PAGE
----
The agenda for each meeting will be finalised by the secretary, chairperson and the president of the council. Ideally the agenda should be circulated to council members in advance of the meeting, together with any notes or other relevant material required. Minutes of the meeting will be circulated at an agreed time after the meeting has taken place.

The unique nature of the Parish Pastoral Council demands that a period of time be set on the agenda for prayer and reflection during the meetings.

Parishes must determine the minimum number of members who must attend the meeting and state which members are to be included. In general the minimum number of members required is one over one half. A legitimate quorum must include the parish priest or his named delegate.


The Parish Pastoral Council is primarily concerned with promoting action through pastoral planning; it must also provide the necessary means for action. This may at times involve setting up standing committees andad hoc committees.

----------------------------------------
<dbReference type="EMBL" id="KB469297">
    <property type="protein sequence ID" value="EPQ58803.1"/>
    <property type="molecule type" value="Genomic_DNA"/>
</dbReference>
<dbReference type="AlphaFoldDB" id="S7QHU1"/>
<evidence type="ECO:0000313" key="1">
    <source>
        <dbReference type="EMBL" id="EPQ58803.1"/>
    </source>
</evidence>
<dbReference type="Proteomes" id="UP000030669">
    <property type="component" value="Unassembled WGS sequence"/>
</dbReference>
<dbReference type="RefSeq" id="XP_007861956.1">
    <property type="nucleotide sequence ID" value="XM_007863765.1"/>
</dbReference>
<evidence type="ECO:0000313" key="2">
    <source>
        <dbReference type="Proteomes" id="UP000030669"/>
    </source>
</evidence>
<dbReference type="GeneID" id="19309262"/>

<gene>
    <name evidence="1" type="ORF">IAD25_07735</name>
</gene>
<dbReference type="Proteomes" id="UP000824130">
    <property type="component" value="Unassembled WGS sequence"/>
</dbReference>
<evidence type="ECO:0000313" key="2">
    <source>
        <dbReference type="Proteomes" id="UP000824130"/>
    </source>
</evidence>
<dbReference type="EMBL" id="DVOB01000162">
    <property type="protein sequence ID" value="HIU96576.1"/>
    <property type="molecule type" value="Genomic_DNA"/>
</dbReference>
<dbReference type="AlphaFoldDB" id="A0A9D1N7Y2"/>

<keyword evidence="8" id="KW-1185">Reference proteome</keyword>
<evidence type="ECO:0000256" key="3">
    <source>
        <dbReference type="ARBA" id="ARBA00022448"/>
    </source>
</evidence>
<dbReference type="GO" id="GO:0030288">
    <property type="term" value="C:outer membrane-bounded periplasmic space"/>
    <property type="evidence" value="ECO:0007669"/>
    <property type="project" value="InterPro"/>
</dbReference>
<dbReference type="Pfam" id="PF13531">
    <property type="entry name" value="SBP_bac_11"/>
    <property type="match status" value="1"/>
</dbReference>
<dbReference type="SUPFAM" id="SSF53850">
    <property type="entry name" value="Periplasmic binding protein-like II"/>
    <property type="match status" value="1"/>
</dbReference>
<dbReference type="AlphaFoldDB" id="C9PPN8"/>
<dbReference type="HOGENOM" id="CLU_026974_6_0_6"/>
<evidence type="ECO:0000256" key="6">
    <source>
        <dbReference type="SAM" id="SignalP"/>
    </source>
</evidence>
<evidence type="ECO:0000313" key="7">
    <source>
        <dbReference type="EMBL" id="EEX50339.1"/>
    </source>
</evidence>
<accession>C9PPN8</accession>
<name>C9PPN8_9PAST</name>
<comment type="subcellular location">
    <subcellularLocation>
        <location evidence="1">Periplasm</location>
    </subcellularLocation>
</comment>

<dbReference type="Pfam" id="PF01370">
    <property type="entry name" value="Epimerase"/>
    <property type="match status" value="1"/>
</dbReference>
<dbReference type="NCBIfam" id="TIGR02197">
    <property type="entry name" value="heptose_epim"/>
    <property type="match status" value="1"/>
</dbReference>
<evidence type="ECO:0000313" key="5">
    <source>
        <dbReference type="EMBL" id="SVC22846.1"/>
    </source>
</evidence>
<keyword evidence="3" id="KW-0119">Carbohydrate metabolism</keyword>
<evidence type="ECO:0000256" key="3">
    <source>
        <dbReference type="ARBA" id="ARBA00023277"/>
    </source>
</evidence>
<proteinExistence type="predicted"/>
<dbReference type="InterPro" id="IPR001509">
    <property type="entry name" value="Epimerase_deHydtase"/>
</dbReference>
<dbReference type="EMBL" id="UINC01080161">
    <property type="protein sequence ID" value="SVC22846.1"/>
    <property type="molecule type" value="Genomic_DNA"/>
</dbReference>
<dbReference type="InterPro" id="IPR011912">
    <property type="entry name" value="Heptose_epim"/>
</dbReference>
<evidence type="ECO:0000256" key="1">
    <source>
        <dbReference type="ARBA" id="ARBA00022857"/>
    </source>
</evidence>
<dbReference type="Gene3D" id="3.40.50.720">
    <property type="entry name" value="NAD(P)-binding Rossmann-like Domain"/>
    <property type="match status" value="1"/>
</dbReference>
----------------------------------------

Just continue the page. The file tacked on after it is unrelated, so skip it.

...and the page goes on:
Standing Committees
These are permanent in nature and generally facilitate some form of ministry or organisation in the parish. The guidelines should state their relationship with the council.

Ad Hoc Committees
Ad hoc committees (working groups) may be set up for specific purposes and with a definite time limit, e.g. planning a centenary celebration for the parish.


The diocese is committed to providing resources, training and ongoing formation at diocesan and deanery level; parishes are strongly encouraged to avail of these provisions.



Fr. O'Dea ballynacally

Fr. Tom O'Dea CC